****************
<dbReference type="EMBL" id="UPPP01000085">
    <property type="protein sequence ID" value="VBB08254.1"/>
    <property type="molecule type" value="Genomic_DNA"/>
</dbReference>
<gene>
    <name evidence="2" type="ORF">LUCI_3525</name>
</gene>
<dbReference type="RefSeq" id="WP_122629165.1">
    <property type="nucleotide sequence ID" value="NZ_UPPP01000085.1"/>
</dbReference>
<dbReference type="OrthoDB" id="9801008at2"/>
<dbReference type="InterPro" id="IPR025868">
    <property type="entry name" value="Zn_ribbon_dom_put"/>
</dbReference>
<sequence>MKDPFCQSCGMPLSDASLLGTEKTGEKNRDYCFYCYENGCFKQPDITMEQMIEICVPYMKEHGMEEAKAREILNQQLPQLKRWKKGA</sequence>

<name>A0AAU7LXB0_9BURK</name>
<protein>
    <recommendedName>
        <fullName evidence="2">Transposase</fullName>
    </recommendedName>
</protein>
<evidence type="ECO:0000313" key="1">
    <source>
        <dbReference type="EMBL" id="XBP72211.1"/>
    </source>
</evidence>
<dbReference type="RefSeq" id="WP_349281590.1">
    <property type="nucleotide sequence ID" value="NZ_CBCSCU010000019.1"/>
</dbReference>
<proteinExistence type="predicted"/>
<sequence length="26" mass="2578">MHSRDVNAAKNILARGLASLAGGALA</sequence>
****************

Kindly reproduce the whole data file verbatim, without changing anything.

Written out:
<dbReference type="EMBL" id="UPPP01000085">
    <property type="protein sequence ID" value="VBB08254.1"/>
    <property type="molecule type" value="Genomic_DNA"/>
</dbReference>
<gene>
    <name evidence="2" type="ORF">LUCI_3525</name>
</gene>
<dbReference type="RefSeq" id="WP_122629165.1">
    <property type="nucleotide sequence ID" value="NZ_UPPP01000085.1"/>
</dbReference>
<dbReference type="OrthoDB" id="9801008at2"/>
<dbReference type="InterPro" id="IPR025868">
    <property type="entry name" value="Zn_ribbon_dom_put"/>
</dbReference>
<sequence>MKDPFCQSCGMPLSDASLLGTEKTGEKNRDYCFYCYENGCFKQPDITMEQMIEICVPYMKEHGMEEAKAREILNQQLPQLKRWKKGA</sequence>

<name>A0AAU7LXB0_9BURK</name>
<protein>
    <recommendedName>
        <fullName evidence="2">Transposase</fullName>
    </recommendedName>
</protein>
<evidence type="ECO:0000313" key="1">
    <source>
        <dbReference type="EMBL" id="XBP72211.1"/>
    </source>
</evidence>
<dbReference type="RefSeq" id="WP_349281590.1">
    <property type="nucleotide sequence ID" value="NZ_CBCSCU010000019.1"/>
</dbReference>
<proteinExistence type="predicted"/>
<sequence length="26" mass="2578">MHSRDVNAAKNILARGLASLAGGALA</sequence>